Horror has been met with heroism again and again, whether the mass shooting was in a church or at a movie theater or in a nightclub or at a music festival or at a military facility or at a constituent meeting or on a college campus or inside a high school or even in an elementary school.
As surely as there is a monstrous maniac with a weapon once again manifesting the worst in us, there is at least one brave soul who demonstrates the best in us by rushing unarmed into gunfire or shielding innocents with his or her body or helping others to safety when a less selfless person would just flee.
At Sandy Hook Elementary School, one of the heroes was 6-year-old Jesse Lewis, who had just seen his first-grade teacher murdered when the gunman’s assault rifle jammed.
That gave Jesse a moment in which he could have fled and saved himself. He instead called to the classmates who stood terrified in the corner, holding hands.
“Run!” Jesse shouted.
The gunman used the moment to reload. He fired and Jesse was killed before he could escape to safety along with his classmates.
Six of them, four boys and two girls, only stopped running when they came to the yard of a small yellow frame house built 45 years before the ratification of the Second Amendment. They sat in a circle on the lawn, crying.
“We can’t go back to school,” one of the boys reportedly told the homeowner. “Our teacher is gone.”
The homeowner brought them inside and took out some stuffed animals he keeps for his grandchildren and began calling parents. One little girl sat clutching a toy dog, silently staring out a window until her mother came.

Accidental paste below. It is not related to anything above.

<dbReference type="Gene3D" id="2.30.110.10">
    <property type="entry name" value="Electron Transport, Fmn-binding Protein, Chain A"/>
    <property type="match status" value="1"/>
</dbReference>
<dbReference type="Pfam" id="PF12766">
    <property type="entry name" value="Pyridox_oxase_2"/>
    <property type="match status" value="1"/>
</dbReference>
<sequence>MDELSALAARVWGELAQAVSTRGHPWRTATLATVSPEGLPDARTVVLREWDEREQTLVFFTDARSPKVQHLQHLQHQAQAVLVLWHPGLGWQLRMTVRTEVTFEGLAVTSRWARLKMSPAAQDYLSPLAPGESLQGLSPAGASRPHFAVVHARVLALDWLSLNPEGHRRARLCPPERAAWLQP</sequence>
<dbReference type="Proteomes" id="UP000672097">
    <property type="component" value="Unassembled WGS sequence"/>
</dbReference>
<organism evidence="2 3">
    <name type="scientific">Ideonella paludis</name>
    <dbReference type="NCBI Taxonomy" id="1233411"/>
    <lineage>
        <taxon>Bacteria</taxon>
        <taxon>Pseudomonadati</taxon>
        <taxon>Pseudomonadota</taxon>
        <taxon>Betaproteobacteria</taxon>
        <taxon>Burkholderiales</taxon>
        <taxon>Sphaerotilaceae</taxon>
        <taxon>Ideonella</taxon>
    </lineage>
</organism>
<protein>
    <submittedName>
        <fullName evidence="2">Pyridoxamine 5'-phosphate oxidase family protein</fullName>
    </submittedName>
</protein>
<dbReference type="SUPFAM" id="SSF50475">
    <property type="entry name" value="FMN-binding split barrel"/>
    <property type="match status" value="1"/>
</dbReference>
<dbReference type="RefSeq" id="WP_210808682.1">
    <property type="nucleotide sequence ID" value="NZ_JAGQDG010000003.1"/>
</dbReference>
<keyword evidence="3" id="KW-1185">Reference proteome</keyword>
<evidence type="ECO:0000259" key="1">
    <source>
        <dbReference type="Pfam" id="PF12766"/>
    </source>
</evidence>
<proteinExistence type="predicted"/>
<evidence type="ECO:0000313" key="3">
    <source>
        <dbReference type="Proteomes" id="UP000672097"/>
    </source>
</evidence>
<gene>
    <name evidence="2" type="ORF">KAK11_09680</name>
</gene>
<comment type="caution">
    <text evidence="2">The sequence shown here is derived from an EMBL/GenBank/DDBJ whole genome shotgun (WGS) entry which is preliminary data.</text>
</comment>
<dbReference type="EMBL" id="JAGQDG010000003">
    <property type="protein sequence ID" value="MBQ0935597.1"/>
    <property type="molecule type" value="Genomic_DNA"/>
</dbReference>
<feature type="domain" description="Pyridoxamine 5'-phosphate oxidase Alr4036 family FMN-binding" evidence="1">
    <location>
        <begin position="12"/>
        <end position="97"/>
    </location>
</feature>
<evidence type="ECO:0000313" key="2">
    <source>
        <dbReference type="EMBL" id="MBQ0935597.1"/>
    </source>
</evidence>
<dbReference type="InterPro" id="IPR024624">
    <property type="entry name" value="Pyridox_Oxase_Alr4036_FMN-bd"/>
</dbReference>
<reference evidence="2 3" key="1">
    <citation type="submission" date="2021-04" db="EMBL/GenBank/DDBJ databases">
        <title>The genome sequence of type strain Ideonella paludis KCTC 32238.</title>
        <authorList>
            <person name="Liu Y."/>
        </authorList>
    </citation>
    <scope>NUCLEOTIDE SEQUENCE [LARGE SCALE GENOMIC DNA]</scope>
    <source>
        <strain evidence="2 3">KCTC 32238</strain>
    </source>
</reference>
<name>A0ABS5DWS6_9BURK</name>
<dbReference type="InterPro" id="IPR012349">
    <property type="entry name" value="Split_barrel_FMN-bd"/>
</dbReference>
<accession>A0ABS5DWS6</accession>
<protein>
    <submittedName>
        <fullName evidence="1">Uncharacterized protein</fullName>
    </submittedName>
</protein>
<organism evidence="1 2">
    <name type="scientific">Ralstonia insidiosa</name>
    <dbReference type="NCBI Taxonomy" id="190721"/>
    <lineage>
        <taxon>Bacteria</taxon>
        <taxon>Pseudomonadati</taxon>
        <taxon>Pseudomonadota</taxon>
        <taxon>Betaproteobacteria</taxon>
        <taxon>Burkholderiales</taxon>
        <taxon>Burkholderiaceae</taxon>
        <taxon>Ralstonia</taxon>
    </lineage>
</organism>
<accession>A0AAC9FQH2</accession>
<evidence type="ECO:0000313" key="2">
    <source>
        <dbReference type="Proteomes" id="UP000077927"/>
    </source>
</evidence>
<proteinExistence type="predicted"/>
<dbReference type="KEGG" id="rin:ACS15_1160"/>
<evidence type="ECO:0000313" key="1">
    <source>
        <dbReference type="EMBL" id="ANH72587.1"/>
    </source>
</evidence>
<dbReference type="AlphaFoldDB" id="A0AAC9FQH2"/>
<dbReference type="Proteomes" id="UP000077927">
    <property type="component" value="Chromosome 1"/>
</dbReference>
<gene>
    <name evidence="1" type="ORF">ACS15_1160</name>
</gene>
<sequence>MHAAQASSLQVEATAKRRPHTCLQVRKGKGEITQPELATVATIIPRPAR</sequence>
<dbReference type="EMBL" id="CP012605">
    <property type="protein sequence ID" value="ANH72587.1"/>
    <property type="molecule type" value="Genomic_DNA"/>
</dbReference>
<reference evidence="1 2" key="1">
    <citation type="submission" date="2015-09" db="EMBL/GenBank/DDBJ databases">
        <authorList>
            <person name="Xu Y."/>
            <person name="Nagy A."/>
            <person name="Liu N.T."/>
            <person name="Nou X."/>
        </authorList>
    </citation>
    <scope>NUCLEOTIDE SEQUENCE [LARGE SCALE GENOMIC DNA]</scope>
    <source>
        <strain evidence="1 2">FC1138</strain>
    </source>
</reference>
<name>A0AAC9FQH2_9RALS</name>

“A big gun,” one of the boys said of the killer’s assault rifle.
At Jesse’s funeral, the dimensions of his coffin made his heroism in the face of that big gun seem all the more remarkable.
“No coffin should be that small,” a mourner remarked.
Nineteen other youngsters perished with Jesse, along with his teacher and five other adult staff members, a number of them also heroes . The children were all 6 or 7 years old and the only way to bear looking at their photos was to hope that meaningful change would now finally come.
But between the extremes of what is America at its deranged worst and America at its noble best there is the America that just proceeds heedlessly along as if there is nothing to be done, as if the supposed right to own a weapon capable of mass slaughter preempts the right not to be shot by one. The carnage went on, the toll of mass shootings since Sandy Hook reaching 1,855 this September, with 2,067 dead and 7,825 wounded.
Yet there were always heroes. A gunman killed 49 at a nightclub in Orlando in 2016, but in the aftermath there was talk of how Edward “Top Hat Eddie” Sotomayor died ensuring his lover escaped harm and how a mother of 11 named Brenda Lee McCool died while pushing her 21-year-old son to safety.
Another gunman killed 59 in Las Vegas in 2017, but there were numerous acts of courage, including at least two instances when people were shot while using their bodies to shield a loved one. An off-duty firefighter named Steve Keys was shot while administering CPR to a wounded woman, but later marveled not at his own bravery, but at that of the cops he saw racing straight into gunfire.
And the worst in us is met by the best in us and the struggle continues between horror and hope.